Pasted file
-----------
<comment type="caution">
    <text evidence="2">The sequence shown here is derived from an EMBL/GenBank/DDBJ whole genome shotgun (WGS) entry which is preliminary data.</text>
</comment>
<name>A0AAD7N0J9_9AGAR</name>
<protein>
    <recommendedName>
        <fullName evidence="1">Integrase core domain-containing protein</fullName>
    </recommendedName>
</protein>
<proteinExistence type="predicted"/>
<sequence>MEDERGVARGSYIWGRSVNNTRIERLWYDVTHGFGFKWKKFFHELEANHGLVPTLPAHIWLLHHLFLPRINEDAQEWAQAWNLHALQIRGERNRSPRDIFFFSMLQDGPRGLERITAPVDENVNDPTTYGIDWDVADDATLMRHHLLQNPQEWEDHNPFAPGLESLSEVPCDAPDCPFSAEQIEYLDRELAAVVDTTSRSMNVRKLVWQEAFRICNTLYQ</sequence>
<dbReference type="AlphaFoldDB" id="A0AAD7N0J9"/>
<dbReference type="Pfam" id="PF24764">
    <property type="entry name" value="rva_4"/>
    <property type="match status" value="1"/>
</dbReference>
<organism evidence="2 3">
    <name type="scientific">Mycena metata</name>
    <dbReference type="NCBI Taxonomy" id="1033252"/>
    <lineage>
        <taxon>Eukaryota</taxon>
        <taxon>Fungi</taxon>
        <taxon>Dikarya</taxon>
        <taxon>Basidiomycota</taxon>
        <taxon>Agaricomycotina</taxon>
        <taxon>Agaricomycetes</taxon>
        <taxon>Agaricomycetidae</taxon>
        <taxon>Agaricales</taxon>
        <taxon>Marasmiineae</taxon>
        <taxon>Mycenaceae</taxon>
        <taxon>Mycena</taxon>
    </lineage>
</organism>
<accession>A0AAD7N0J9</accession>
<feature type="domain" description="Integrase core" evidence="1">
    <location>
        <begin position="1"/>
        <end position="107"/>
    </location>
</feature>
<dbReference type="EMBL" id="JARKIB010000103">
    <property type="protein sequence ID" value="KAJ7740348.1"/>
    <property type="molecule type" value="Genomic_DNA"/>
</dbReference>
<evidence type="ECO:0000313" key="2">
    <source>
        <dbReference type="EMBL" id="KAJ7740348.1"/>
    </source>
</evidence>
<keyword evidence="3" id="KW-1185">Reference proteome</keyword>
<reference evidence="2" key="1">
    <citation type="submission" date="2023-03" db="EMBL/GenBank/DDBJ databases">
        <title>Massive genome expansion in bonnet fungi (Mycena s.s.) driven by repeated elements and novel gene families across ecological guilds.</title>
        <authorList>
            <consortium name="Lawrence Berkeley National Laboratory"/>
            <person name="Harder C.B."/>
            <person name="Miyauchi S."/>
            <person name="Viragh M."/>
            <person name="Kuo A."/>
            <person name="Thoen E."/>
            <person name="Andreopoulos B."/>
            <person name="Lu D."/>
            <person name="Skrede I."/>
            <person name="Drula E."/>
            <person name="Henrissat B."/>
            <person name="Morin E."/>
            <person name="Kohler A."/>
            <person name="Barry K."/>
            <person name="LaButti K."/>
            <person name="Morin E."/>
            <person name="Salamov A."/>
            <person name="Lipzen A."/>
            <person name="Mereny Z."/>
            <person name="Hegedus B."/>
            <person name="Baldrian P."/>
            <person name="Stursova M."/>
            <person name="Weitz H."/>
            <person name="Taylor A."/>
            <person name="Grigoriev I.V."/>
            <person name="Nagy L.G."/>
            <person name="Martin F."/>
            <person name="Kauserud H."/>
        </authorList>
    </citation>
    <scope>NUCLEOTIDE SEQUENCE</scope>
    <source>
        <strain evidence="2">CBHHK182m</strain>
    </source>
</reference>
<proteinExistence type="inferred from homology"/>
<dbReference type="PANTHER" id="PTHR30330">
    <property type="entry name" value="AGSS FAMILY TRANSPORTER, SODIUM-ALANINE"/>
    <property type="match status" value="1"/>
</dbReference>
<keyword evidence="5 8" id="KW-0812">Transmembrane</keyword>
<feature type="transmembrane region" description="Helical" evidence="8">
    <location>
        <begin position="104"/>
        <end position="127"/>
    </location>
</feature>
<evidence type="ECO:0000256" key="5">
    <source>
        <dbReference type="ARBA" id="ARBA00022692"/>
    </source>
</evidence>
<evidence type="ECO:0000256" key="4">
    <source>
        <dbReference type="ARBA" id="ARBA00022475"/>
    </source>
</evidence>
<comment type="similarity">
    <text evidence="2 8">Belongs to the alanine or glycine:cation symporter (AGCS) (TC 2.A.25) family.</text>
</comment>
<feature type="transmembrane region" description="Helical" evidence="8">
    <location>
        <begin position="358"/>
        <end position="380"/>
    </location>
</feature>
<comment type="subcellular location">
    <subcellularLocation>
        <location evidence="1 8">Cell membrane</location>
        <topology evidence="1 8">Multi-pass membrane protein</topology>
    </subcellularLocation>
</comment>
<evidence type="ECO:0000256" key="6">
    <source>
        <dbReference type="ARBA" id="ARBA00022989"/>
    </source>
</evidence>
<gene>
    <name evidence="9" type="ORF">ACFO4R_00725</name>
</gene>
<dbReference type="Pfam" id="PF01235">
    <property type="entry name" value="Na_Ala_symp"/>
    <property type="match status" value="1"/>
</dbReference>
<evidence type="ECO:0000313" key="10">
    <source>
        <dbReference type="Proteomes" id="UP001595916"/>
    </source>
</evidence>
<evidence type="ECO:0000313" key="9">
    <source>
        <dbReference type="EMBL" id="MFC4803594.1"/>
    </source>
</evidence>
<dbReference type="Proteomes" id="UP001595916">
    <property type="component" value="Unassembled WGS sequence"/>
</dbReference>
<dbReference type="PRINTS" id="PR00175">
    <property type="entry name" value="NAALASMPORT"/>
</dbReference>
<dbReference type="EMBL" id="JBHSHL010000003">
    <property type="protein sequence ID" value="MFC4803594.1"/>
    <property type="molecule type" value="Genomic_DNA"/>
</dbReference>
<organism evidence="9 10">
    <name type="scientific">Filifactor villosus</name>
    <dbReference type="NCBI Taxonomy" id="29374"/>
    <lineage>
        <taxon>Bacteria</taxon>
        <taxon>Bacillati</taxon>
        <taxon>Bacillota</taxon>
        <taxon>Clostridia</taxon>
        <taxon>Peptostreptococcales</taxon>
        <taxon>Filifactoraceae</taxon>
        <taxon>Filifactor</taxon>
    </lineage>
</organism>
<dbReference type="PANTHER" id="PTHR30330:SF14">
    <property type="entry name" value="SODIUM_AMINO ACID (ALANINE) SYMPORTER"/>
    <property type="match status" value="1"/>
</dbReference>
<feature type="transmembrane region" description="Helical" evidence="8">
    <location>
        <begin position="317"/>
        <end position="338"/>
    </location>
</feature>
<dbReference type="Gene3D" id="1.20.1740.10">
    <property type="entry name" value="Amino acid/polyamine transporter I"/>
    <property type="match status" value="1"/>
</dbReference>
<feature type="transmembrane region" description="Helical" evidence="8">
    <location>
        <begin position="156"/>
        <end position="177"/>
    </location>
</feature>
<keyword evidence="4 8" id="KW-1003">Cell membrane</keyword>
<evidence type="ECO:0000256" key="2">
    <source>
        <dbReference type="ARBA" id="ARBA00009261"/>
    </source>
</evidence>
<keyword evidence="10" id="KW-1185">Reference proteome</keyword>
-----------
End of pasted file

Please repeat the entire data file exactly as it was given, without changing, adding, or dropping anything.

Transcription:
<comment type="caution">
    <text evidence="2">The sequence shown here is derived from an EMBL/GenBank/DDBJ whole genome shotgun (WGS) entry which is preliminary data.</text>
</comment>
<name>A0AAD7N0J9_9AGAR</name>
<protein>
    <recommendedName>
        <fullName evidence="1">Integrase core domain-containing protein</fullName>
    </recommendedName>
</protein>
<proteinExistence type="predicted"/>
<sequence>MEDERGVARGSYIWGRSVNNTRIERLWYDVTHGFGFKWKKFFHELEANHGLVPTLPAHIWLLHHLFLPRINEDAQEWAQAWNLHALQIRGERNRSPRDIFFFSMLQDGPRGLERITAPVDENVNDPTTYGIDWDVADDATLMRHHLLQNPQEWEDHNPFAPGLESLSEVPCDAPDCPFSAEQIEYLDRELAAVVDTTSRSMNVRKLVWQEAFRICNTLYQ</sequence>
<dbReference type="AlphaFoldDB" id="A0AAD7N0J9"/>
<dbReference type="Pfam" id="PF24764">
    <property type="entry name" value="rva_4"/>
    <property type="match status" value="1"/>
</dbReference>
<organism evidence="2 3">
    <name type="scientific">Mycena metata</name>
    <dbReference type="NCBI Taxonomy" id="1033252"/>
    <lineage>
        <taxon>Eukaryota</taxon>
        <taxon>Fungi</taxon>
        <taxon>Dikarya</taxon>
        <taxon>Basidiomycota</taxon>
        <taxon>Agaricomycotina</taxon>
        <taxon>Agaricomycetes</taxon>
        <taxon>Agaricomycetidae</taxon>
        <taxon>Agaricales</taxon>
        <taxon>Marasmiineae</taxon>
        <taxon>Mycenaceae</taxon>
        <taxon>Mycena</taxon>
    </lineage>
</organism>
<accession>A0AAD7N0J9</accession>
<feature type="domain" description="Integrase core" evidence="1">
    <location>
        <begin position="1"/>
        <end position="107"/>
    </location>
</feature>
<dbReference type="EMBL" id="JARKIB010000103">
    <property type="protein sequence ID" value="KAJ7740348.1"/>
    <property type="molecule type" value="Genomic_DNA"/>
</dbReference>
<evidence type="ECO:0000313" key="2">
    <source>
        <dbReference type="EMBL" id="KAJ7740348.1"/>
    </source>
</evidence>
<keyword evidence="3" id="KW-1185">Reference proteome</keyword>
<reference evidence="2" key="1">
    <citation type="submission" date="2023-03" db="EMBL/GenBank/DDBJ databases">
        <title>Massive genome expansion in bonnet fungi (Mycena s.s.) driven by repeated elements and novel gene families across ecological guilds.</title>
        <authorList>
            <consortium name="Lawrence Berkeley National Laboratory"/>
            <person name="Harder C.B."/>
            <person name="Miyauchi S."/>
            <person name="Viragh M."/>
            <person name="Kuo A."/>
            <person name="Thoen E."/>
            <person name="Andreopoulos B."/>
            <person name="Lu D."/>
            <person name="Skrede I."/>
            <person name="Drula E."/>
            <person name="Henrissat B."/>
            <person name="Morin E."/>
            <person name="Kohler A."/>
            <person name="Barry K."/>
            <person name="LaButti K."/>
            <person name="Morin E."/>
            <person name="Salamov A."/>
            <person name="Lipzen A."/>
            <person name="Mereny Z."/>
            <person name="Hegedus B."/>
            <person name="Baldrian P."/>
            <person name="Stursova M."/>
            <person name="Weitz H."/>
            <person name="Taylor A."/>
            <person name="Grigoriev I.V."/>
            <person name="Nagy L.G."/>
            <person name="Martin F."/>
            <person name="Kauserud H."/>
        </authorList>
    </citation>
    <scope>NUCLEOTIDE SEQUENCE</scope>
    <source>
        <strain evidence="2">CBHHK182m</strain>
    </source>
</reference>
<proteinExistence type="inferred from homology"/>
<dbReference type="PANTHER" id="PTHR30330">
    <property type="entry name" value="AGSS FAMILY TRANSPORTER, SODIUM-ALANINE"/>
    <property type="match status" value="1"/>
</dbReference>
<keyword evidence="5 8" id="KW-0812">Transmembrane</keyword>
<feature type="transmembrane region" description="Helical" evidence="8">
    <location>
        <begin position="104"/>
        <end position="127"/>
    </location>
</feature>
<evidence type="ECO:0000256" key="5">
    <source>
        <dbReference type="ARBA" id="ARBA00022692"/>
    </source>
</evidence>
<evidence type="ECO:0000256" key="4">
    <source>
        <dbReference type="ARBA" id="ARBA00022475"/>
    </source>
</evidence>
<comment type="similarity">
    <text evidence="2 8">Belongs to the alanine or glycine:cation symporter (AGCS) (TC 2.A.25) family.</text>
</comment>
<feature type="transmembrane region" description="Helical" evidence="8">
    <location>
        <begin position="358"/>
        <end position="380"/>
    </location>
</feature>
<comment type="subcellular location">
    <subcellularLocation>
        <location evidence="1 8">Cell membrane</location>
        <topology evidence="1 8">Multi-pass membrane protein</topology>
    </subcellularLocation>
</comment>
<evidence type="ECO:0000256" key="6">
    <source>
        <dbReference type="ARBA" id="ARBA00022989"/>
    </source>
</evidence>
<gene>
    <name evidence="9" type="ORF">ACFO4R_00725</name>
</gene>
<dbReference type="Pfam" id="PF01235">
    <property type="entry name" value="Na_Ala_symp"/>
    <property type="match status" value="1"/>
</dbReference>
<evidence type="ECO:0000313" key="10">
    <source>
        <dbReference type="Proteomes" id="UP001595916"/>
    </source>
</evidence>
<evidence type="ECO:0000313" key="9">
    <source>
        <dbReference type="EMBL" id="MFC4803594.1"/>
    </source>
</evidence>
<dbReference type="Proteomes" id="UP001595916">
    <property type="component" value="Unassembled WGS sequence"/>
</dbReference>
<dbReference type="PRINTS" id="PR00175">
    <property type="entry name" value="NAALASMPORT"/>
</dbReference>
<dbReference type="EMBL" id="JBHSHL010000003">
    <property type="protein sequence ID" value="MFC4803594.1"/>
    <property type="molecule type" value="Genomic_DNA"/>
</dbReference>
<organism evidence="9 10">
    <name type="scientific">Filifactor villosus</name>
    <dbReference type="NCBI Taxonomy" id="29374"/>
    <lineage>
        <taxon>Bacteria</taxon>
        <taxon>Bacillati</taxon>
        <taxon>Bacillota</taxon>
        <taxon>Clostridia</taxon>
        <taxon>Peptostreptococcales</taxon>
        <taxon>Filifactoraceae</taxon>
        <taxon>Filifactor</taxon>
    </lineage>
</organism>
<dbReference type="PANTHER" id="PTHR30330:SF14">
    <property type="entry name" value="SODIUM_AMINO ACID (ALANINE) SYMPORTER"/>
    <property type="match status" value="1"/>
</dbReference>
<feature type="transmembrane region" description="Helical" evidence="8">
    <location>
        <begin position="317"/>
        <end position="338"/>
    </location>
</feature>
<dbReference type="Gene3D" id="1.20.1740.10">
    <property type="entry name" value="Amino acid/polyamine transporter I"/>
    <property type="match status" value="1"/>
</dbReference>
<feature type="transmembrane region" description="Helical" evidence="8">
    <location>
        <begin position="156"/>
        <end position="177"/>
    </location>
</feature>
<keyword evidence="4 8" id="KW-1003">Cell membrane</keyword>
<evidence type="ECO:0000256" key="2">
    <source>
        <dbReference type="ARBA" id="ARBA00009261"/>
    </source>
</evidence>
<keyword evidence="10" id="KW-1185">Reference proteome</keyword>